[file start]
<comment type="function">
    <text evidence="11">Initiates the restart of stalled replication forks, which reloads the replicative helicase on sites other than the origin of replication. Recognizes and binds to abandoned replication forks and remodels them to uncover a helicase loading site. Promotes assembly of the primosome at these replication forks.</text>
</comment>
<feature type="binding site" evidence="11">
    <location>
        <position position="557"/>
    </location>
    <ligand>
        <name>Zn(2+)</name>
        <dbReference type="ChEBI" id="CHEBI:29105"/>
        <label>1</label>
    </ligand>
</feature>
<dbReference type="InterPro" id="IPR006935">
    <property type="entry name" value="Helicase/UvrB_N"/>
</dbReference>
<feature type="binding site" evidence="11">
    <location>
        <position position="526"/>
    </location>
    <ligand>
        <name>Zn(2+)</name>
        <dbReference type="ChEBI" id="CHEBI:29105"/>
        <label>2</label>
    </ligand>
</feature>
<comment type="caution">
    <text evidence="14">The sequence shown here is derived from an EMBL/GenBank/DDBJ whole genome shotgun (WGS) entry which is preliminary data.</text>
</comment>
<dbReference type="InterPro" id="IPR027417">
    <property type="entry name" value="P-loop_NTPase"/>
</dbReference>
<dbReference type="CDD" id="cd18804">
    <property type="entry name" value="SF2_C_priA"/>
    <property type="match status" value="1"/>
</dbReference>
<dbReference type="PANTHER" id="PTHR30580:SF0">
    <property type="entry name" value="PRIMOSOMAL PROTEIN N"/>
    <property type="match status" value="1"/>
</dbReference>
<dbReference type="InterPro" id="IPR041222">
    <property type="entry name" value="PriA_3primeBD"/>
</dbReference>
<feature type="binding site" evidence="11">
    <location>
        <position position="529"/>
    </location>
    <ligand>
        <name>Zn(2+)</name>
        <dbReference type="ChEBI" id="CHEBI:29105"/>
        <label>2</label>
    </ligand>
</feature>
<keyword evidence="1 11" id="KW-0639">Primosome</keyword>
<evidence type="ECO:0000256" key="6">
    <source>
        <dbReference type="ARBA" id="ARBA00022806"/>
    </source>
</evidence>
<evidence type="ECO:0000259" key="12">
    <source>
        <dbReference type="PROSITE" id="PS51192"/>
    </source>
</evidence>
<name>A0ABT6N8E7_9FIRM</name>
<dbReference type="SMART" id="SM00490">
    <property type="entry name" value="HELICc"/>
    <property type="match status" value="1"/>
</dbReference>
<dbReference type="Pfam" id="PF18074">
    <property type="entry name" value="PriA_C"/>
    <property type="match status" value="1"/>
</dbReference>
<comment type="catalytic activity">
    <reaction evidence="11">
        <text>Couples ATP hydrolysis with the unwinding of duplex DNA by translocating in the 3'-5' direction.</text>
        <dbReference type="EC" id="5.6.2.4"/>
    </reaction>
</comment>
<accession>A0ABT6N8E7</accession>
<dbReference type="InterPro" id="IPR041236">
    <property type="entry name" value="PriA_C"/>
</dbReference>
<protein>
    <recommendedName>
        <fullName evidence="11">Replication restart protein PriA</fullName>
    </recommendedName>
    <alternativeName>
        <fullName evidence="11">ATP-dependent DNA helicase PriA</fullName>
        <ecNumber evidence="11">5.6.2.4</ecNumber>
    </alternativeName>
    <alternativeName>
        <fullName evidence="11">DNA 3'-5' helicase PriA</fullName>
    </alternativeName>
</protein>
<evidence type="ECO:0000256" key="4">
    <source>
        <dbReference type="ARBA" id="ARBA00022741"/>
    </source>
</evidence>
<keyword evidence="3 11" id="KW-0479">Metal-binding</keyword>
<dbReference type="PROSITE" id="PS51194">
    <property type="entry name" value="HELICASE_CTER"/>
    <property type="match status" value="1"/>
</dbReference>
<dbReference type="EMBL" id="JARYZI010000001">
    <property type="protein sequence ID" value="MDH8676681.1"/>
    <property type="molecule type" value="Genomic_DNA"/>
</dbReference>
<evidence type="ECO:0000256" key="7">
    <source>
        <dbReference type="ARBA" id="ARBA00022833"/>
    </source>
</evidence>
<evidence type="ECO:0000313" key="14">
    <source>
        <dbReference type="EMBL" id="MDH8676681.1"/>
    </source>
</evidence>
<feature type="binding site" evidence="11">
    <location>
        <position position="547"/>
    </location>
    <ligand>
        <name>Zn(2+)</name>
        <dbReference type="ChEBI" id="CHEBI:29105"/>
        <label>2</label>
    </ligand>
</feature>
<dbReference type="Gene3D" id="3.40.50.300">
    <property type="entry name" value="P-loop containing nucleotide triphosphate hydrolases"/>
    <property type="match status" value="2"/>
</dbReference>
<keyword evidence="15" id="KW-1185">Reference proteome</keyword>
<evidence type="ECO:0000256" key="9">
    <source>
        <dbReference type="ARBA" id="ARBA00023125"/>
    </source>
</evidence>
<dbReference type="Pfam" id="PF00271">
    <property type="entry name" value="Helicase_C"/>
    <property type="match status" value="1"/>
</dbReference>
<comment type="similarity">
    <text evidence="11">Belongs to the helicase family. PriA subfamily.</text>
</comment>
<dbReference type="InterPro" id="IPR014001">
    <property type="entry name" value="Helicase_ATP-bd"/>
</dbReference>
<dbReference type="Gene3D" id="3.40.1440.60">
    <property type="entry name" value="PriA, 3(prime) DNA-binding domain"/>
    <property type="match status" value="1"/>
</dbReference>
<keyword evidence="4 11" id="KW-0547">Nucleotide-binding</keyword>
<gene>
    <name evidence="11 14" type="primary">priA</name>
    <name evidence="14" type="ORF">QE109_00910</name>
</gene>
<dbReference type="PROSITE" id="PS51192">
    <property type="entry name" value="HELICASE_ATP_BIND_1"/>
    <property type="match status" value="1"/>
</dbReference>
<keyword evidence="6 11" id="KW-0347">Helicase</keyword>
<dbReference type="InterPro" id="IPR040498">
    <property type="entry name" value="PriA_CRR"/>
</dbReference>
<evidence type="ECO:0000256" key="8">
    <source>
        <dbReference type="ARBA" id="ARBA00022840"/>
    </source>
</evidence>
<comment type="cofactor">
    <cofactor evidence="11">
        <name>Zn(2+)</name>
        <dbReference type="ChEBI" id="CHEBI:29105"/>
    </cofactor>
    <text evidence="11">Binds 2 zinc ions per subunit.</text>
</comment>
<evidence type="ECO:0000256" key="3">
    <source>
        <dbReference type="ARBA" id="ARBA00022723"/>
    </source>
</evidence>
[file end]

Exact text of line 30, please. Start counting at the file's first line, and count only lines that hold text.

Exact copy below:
<dbReference type="InterPro" id="IPR027417">